One thing almost all psychiatrists can agree on,” says psychiatry researcher Adam Kaplin, “is this: We need antidepressants that work more quickly and for more people.”
Indeed, the serotonin selective reuptake inhibitors (SSRIs) that aim to strengthen the brain’s circuits and neurotransmitters normally take seven to 14 days to begin to reduce symptoms. That delay poses an increased risk of suicide for people with treatment-resistant depression, says Kaplin.
Now, after three years of studying how the drug esketamine — a more potent form of ketamine — might relieve symptoms in these patients, Kaplin and his colleagues are hopeful. “What’s really important about this drug,” he says, “is that it’s the first to work for treatment-resistant depression with immediate effect. It also appears to reduce suicidal ideation.”
Kaplin’s research, part of a multisite, international trial, investigated the biological basis of depression and usefulness of intranasal esketamine to treat it. Johns Hopkins will soon begin offering the FDA-approved intranasal treatment to patients with intractable depression in a supervised clinic setting (see sidebar).
Collectively, across all sites participating in the trial, the response rate was between 53% and 69% during the first month of treatment.
The reason esketamine is so effective, explains Kaplin, is that it’s delivered not only through a different receptor, but via an ion channel — a much faster route to deliver a signal down the neuron highway of the brain. “It targets dozens of brain connections at once, not just one, and manipulates the neurotransmitter glutamate, which many neurons in the brain use to communicate with each other.”
Ketamine is not without controversy. Classified as a schedule III controlled substance, it’s an analog of phencyclidine (PCP) and became a popular party/club drug, nicknamed “Special K.” But Kaplin is quick to defend its reputation.
He notes that in 1970, the FDA approved ketamine for use as an anesthetic in pediatric and adult surgeries because of its high level of safety and immediate response. Used in the recent rescue of 12 young boys and their soccer coach from a flooded cave in Thailand, the drug is listed on the World Health Organization’s list of essential medicines.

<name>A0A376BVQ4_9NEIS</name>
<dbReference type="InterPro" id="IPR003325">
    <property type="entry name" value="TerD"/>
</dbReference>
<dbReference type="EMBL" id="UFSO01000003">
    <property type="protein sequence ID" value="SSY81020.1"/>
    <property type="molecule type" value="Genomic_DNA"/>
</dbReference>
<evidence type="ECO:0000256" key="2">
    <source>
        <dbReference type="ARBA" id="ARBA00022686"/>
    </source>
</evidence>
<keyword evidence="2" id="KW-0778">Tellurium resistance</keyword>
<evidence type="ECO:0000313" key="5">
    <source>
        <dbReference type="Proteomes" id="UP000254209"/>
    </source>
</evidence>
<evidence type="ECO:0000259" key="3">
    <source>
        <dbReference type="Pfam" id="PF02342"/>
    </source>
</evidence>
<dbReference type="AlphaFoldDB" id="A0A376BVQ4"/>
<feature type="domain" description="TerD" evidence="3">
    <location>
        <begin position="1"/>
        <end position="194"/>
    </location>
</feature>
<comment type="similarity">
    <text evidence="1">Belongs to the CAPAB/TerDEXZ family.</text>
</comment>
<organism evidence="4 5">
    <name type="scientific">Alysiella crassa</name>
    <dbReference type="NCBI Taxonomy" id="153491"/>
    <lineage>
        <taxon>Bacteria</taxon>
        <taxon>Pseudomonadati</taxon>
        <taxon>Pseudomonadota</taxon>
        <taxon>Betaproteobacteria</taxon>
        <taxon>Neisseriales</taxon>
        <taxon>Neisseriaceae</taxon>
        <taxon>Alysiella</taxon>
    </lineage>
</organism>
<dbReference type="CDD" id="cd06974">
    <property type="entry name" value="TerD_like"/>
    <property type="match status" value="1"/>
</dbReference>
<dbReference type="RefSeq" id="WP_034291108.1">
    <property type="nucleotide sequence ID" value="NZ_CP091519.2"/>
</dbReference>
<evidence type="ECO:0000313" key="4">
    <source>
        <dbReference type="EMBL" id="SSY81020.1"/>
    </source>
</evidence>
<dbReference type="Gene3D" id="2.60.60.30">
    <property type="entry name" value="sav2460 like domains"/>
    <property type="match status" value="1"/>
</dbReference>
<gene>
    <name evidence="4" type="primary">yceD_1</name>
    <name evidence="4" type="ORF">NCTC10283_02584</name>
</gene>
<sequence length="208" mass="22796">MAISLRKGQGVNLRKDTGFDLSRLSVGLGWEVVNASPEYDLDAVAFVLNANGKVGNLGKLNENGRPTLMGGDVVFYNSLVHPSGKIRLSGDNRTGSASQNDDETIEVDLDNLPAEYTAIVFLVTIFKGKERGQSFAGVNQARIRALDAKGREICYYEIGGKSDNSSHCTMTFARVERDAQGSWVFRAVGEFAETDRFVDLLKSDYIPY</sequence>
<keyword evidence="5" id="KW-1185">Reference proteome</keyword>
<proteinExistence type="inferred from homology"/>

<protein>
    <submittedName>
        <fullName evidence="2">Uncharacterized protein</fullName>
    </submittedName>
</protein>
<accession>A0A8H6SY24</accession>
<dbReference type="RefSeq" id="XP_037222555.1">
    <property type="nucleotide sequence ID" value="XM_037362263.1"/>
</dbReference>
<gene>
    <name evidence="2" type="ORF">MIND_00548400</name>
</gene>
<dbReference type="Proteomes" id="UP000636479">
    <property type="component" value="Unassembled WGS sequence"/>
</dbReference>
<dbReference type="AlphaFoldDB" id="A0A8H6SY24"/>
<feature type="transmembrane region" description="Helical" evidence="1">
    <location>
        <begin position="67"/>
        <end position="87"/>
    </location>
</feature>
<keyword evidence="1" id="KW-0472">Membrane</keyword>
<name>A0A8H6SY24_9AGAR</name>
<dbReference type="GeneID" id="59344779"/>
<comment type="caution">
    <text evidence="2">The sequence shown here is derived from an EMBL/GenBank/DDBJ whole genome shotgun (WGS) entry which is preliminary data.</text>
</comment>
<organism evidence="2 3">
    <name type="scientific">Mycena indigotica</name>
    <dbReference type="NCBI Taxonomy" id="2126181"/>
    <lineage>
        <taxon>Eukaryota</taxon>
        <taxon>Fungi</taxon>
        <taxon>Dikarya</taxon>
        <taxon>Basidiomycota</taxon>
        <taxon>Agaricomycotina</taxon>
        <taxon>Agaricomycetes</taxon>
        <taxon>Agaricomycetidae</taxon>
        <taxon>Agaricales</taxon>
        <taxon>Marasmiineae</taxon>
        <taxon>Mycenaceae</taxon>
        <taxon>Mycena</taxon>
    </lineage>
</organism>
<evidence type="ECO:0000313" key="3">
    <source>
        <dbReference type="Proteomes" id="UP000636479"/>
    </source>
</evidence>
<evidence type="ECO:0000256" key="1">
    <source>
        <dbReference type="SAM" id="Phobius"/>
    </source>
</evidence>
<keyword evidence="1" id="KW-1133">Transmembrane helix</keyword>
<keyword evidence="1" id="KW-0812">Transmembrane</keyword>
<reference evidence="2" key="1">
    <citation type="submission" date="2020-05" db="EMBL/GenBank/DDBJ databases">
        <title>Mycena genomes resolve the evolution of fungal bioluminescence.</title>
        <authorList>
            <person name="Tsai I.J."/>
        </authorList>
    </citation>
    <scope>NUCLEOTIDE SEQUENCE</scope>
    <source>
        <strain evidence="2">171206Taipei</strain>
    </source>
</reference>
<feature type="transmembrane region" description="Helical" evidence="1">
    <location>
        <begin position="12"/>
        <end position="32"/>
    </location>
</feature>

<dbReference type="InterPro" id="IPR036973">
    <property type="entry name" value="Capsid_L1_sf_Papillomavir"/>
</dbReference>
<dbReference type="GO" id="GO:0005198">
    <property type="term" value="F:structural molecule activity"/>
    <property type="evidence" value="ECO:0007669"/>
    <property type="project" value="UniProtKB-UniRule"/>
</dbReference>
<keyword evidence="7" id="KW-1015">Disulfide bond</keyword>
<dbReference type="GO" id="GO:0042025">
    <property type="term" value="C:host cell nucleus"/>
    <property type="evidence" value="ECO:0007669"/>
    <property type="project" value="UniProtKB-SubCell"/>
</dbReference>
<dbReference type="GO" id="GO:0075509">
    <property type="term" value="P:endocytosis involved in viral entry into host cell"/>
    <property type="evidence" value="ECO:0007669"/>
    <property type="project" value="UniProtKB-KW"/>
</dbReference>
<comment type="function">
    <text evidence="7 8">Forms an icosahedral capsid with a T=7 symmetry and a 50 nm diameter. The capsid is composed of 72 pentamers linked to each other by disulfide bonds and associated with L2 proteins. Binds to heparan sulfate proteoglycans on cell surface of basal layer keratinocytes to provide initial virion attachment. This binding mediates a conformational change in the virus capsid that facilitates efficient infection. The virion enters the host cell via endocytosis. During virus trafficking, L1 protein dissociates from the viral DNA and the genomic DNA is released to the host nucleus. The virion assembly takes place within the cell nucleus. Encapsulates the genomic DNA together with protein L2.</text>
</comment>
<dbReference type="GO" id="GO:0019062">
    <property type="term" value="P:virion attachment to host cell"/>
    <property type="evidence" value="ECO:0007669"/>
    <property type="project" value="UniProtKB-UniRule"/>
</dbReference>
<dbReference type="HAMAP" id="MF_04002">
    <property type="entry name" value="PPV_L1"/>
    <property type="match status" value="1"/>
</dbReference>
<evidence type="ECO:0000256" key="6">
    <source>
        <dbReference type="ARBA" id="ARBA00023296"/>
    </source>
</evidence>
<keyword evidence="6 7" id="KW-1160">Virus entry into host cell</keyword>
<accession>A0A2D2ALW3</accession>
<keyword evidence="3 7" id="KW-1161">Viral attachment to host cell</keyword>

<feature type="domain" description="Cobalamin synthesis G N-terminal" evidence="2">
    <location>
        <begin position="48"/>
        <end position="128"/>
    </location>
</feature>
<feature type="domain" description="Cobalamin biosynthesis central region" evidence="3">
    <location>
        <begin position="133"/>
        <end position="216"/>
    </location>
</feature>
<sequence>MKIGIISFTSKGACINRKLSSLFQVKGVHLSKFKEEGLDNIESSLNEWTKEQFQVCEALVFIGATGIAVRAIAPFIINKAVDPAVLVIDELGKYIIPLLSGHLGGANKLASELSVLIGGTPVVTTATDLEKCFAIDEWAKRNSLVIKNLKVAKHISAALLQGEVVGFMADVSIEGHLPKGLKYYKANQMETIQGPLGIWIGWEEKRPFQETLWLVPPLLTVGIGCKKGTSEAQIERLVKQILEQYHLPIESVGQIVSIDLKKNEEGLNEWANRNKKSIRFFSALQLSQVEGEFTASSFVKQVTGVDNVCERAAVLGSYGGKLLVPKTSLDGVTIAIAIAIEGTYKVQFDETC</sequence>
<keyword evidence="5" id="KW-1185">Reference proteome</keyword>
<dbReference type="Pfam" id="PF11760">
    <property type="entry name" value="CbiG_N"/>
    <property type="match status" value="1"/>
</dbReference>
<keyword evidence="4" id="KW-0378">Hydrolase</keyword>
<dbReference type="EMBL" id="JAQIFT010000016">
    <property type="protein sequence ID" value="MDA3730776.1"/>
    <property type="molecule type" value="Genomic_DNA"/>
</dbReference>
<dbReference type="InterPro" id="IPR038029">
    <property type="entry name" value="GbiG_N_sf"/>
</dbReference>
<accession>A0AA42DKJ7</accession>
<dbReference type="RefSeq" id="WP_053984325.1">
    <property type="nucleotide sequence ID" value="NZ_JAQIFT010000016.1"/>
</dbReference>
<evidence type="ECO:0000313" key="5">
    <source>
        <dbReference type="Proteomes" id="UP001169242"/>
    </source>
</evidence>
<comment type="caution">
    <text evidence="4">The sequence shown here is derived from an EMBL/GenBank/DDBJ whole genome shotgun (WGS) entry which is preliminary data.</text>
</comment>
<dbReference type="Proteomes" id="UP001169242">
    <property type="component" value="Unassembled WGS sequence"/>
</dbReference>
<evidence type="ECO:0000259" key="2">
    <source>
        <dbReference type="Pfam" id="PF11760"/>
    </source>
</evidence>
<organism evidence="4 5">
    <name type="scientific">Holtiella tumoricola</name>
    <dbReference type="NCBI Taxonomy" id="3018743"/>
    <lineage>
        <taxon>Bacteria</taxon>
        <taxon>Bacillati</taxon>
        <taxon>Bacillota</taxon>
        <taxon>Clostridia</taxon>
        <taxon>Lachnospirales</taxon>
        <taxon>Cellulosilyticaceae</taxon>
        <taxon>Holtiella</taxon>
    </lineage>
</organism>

“Ketamine has a vital role in surgery,” says Kaplin, “and the findings in our trials in patients with treatment-resistant depression have been encouraging.” In these studies, he notes, the dose is significantly lower than club use or as an anesthetic.
The esketamine trials also suggest an anti-inflammatory effect, notes Kaplin, who serves as psychiatric consultant for the Johns Hopkins multiple sclerosis and transverse myelitis centers of excellence. “That’s good news for my patients with MS and other autoimmune diseases,” he says, pointing out that 50% of patients with MS suffer from depression. Suicide from depression is the third leading cause of death in patients with MS across their lifespan.
So far, Kaplin says, electroconvulsive therapy has offered the best approach for treatment-resistant psychotic depression. But it’s not without side effects. These include confusion, memory loss, nausea and headaches. Ketamine, too, has possible side effects, including mild nausea, dizziness and confusion, but patients are closely observed for at least two hours after treatment to ensure their safety, after which the side effects are gone.
Seeing the positive effect of esketamine on patients, says Kaplin, “has been like watching the World Cup. It’s kind of an end goal for us: It’s not perfect, but for patients who don’t respond to other treatments, esketamine can provide immediate relief from despair.”